Want to take part in these discussions? Sign in if you have an account, or apply for one below
Vanilla 1.1.10 is a product of Lussumo. More Information: Documentation, Community Support.
while bringing some more structure into the section-outline at comma category I noticed the following old discussion there, which hereby I am moving from there to here:
[begin forwarded discussion]
+–{.query} It's a very natural notation, as it generalises the notation $(x,y)$ (or $[x,y]$ as is now more common) for a hom-set. But personally, I like $(f \rightarrow g)$ (or $(f \searrow g)$ if you want to differentiate from a cocomma category, but that seems an unlikely confusion), as it is a category of arrows from $f$ to $g$. —Toby Bartels
Mike: Perhaps. I never write $(x,y)$ for a hom-set, only $A(x,y)$ or $hom_A(x,y)$ where $A$ is the category involved, and this is also the common practice in nearly all mathematics I have read. I have seen $[x,y]$ for an internal-hom object in a closed monoidal category, and for a hom-set in a homotopy category, but not for a hom-set in an arbitrary category.
I would be okay with calling the comma category (or more generally the comma object) $E(f,g)$ or $hom_E(f,g)$ if you are considering it as a discrete fibration from $A$ to $B$. But if you are considering it as a category in its own right, I think that such notation is confusing. I don’t mind the arrow notations, but I prefer $(f/g)$ as less visually distracting, and evidently a generalization of the common notation $C/x$ for a slice category.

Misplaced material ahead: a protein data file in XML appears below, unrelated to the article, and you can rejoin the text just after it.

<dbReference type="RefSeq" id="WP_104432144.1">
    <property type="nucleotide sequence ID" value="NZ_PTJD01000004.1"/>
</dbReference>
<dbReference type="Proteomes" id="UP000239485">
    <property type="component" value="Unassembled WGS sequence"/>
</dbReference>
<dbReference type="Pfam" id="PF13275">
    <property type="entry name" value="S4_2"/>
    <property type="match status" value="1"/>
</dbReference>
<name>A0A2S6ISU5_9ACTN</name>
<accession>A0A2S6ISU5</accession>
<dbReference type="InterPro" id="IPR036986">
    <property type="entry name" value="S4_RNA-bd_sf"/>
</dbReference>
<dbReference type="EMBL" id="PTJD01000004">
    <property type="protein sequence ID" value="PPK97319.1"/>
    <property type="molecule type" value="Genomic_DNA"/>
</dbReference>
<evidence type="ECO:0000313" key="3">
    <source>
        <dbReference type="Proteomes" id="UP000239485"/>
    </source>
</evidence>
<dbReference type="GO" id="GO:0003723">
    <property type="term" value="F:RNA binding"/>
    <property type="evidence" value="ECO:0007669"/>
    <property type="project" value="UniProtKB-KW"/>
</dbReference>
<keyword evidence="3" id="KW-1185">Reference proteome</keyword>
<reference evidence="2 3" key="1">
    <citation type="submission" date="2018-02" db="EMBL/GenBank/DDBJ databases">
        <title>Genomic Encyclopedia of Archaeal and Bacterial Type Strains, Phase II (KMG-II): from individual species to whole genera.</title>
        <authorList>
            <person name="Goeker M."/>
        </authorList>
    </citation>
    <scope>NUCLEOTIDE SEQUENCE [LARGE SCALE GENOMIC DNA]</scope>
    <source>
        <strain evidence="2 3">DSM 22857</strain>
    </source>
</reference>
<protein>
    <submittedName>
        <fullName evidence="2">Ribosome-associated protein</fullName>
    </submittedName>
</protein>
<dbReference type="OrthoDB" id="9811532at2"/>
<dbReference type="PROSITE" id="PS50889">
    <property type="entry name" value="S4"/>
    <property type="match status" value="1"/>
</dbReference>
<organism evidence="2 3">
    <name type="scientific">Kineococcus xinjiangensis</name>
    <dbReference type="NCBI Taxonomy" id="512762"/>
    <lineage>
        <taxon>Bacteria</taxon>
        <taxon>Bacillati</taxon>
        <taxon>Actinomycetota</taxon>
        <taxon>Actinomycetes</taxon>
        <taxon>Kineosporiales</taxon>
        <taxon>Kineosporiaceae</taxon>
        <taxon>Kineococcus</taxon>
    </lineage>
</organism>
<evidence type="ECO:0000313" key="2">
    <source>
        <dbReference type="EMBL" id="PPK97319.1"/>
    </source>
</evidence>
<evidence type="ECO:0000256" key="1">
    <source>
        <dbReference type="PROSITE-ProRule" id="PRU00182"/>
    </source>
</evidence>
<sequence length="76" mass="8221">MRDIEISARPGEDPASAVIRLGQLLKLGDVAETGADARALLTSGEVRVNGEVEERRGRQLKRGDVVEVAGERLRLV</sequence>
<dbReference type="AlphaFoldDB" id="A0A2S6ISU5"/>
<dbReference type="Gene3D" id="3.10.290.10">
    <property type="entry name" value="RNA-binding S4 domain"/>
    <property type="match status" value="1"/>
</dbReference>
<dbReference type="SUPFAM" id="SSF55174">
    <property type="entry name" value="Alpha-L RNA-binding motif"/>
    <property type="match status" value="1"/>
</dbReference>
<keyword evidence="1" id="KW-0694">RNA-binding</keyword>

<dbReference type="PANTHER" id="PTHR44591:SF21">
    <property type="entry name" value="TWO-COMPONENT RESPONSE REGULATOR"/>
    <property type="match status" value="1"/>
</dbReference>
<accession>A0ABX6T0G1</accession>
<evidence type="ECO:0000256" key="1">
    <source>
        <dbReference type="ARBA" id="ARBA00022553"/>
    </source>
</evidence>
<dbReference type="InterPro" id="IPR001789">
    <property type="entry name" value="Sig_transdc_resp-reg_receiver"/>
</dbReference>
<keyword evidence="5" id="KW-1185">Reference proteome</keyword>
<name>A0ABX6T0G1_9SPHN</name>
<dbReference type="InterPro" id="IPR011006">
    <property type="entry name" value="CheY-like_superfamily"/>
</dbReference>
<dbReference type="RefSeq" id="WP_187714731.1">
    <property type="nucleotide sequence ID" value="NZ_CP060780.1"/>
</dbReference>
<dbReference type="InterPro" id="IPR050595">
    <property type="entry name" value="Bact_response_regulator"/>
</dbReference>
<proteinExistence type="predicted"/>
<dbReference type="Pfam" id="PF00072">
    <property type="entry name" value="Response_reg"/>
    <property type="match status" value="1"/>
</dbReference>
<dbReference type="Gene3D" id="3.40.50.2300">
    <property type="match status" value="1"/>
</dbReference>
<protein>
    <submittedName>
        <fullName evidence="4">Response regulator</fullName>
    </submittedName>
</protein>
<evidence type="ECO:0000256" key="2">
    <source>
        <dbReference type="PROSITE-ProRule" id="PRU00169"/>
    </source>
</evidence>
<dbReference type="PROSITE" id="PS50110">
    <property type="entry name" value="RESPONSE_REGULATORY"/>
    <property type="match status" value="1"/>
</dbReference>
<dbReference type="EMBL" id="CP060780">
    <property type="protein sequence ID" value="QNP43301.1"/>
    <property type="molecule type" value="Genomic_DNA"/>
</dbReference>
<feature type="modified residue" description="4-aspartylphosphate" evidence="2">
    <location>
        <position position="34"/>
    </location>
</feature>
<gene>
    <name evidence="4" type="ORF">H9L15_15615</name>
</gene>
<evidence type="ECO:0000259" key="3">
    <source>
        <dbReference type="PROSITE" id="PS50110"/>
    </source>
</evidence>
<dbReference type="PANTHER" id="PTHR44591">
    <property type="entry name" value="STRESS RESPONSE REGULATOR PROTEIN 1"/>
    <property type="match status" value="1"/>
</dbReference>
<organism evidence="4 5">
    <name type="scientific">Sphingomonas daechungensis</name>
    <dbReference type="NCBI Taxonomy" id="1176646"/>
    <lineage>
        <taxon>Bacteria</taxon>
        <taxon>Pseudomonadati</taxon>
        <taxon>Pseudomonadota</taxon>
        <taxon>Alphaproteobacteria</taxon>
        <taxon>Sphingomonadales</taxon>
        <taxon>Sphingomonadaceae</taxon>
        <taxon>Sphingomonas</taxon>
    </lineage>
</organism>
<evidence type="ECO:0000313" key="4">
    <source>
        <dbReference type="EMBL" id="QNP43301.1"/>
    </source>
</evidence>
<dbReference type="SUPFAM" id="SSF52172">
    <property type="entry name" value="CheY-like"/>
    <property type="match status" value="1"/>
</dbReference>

Toby: Well, I never stick ‘$E$’ in there unless necessary to avoid ambiguity. I agree that the slice-generalising notation is also good. I'll use it too, but I edited the text to not denigrate the hom-set generalising notation so much.
Mike: The main reason I don’t like unadorned $(f,g)$ for either comma objects or hom-sets is that it’s already such an overloaded notation. My first thought when I see $(f,g)$ in a category is that we have $f:X\to A$ and $g:X\to B$ and we’re talking about the pair $(f,g):X\to A\times B$ — surely also a natural generalization of the very well-established notation for ordered pairs.
Toby: The notation $(f/g/h)$ for a double comma object makes me like $(f \to g \to h)$ even more!
Mike: I’d rather avoid using $\to$ in the name of an object; talking about projections $p:(f\to g)\to A$ looks a good deal more confusing to me than $p:(f/g)\to A$.
Toby: I can handle that, but after thinking about it more, I've realised that the arrow doesn't really work. If $f, g: A \to B$, then $f \to g$ ought to be the set of transformations between them. (Or $f \Rightarrow g$, but you can't keep that decoration up.)
Mike: Let me summarize this discussion so far, and try to get some other people into it. So far the only argument I have heard in favor of the notation $(f,g)$ is that it generalizes a notation for hom-sets. In my experience that notation for hom-sets is rare-to-nonexistent, nor do I like it as a notation for hom-sets: for one thing it doesn’t indicate the category in question, and for another it looks like an ordered pair. The notation $(f,g)$ for a comma category also looks like an ordered pair, which it isn’t. I also don’t think that a comma category is very much like a hom-set; it happens to be a hom-set when the domains of $f$ and $g$ are the point, but in general it seems to me that a more natural notion of hom-set between functors is a set of natural transformations. It’s really the fibers of the comma category, considered as a fibration from $C$ to $D$, that are hom-sets. Finally, I don’t think the notation $(f,g)$ scales well to double comma objects; we could write $(f,g,h)$ but it is now even less like a hom-set.